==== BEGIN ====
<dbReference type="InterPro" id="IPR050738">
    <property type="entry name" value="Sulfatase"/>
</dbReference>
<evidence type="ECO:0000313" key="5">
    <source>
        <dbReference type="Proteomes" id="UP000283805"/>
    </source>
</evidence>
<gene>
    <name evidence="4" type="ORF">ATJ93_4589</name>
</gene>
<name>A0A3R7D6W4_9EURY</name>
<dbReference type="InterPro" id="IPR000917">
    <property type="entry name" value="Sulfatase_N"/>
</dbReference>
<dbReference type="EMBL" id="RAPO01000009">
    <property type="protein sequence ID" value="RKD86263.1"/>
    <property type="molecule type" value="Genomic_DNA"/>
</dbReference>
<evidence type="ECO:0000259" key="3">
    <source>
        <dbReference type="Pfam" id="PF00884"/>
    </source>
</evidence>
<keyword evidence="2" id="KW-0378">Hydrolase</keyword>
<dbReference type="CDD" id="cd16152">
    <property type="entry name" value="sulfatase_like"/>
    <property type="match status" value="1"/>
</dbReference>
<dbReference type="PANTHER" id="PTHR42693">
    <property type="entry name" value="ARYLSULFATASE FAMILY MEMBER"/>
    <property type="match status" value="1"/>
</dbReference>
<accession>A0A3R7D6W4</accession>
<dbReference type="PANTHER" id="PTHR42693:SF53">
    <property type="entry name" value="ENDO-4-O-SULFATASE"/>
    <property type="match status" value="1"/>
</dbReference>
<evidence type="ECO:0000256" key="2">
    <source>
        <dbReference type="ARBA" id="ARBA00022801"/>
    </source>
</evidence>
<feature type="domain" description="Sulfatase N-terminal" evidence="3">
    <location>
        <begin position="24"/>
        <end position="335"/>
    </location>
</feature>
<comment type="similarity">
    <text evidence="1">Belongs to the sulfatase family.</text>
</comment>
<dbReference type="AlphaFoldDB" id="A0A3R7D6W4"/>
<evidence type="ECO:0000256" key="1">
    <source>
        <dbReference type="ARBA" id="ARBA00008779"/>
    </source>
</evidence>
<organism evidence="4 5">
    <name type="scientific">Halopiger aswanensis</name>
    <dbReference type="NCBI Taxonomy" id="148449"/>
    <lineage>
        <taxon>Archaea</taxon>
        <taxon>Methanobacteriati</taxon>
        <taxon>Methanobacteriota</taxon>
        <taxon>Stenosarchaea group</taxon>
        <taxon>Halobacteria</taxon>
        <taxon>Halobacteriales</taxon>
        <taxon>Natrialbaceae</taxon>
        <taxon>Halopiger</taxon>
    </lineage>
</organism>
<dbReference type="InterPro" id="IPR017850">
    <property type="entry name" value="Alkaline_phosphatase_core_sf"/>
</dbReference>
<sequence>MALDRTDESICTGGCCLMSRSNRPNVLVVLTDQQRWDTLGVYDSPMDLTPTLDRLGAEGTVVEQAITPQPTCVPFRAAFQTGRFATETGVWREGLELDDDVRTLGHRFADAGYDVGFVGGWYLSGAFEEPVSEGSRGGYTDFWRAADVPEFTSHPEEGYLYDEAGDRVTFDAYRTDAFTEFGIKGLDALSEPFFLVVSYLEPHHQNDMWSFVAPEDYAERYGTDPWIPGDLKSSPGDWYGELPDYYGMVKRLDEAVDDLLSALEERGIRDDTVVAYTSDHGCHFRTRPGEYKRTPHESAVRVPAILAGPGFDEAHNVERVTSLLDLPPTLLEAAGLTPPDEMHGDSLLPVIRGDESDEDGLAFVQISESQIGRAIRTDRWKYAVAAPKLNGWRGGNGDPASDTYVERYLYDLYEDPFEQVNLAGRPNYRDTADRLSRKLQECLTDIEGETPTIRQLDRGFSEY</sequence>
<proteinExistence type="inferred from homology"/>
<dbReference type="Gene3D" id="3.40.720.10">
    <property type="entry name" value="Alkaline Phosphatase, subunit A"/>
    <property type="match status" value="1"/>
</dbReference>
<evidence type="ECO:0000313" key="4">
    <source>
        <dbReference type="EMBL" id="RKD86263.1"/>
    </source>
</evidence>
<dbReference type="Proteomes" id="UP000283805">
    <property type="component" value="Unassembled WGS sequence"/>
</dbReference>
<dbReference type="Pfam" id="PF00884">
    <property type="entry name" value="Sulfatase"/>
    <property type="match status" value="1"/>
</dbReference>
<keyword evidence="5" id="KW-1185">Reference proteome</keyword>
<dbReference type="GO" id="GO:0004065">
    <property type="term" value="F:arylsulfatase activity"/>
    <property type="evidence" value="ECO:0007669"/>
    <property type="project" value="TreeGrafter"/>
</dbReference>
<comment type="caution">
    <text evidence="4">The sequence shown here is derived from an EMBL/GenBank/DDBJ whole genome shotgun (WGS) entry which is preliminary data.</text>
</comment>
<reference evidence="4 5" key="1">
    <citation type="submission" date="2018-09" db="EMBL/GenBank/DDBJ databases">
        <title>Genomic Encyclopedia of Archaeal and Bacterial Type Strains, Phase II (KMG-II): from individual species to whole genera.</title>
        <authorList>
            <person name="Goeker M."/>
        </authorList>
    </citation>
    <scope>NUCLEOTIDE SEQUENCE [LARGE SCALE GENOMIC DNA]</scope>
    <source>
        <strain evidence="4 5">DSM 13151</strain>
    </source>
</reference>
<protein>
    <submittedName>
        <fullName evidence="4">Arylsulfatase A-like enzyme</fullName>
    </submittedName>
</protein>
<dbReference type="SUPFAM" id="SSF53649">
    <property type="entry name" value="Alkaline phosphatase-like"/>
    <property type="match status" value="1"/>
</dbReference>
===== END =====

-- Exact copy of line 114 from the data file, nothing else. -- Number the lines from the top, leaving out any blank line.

</reference>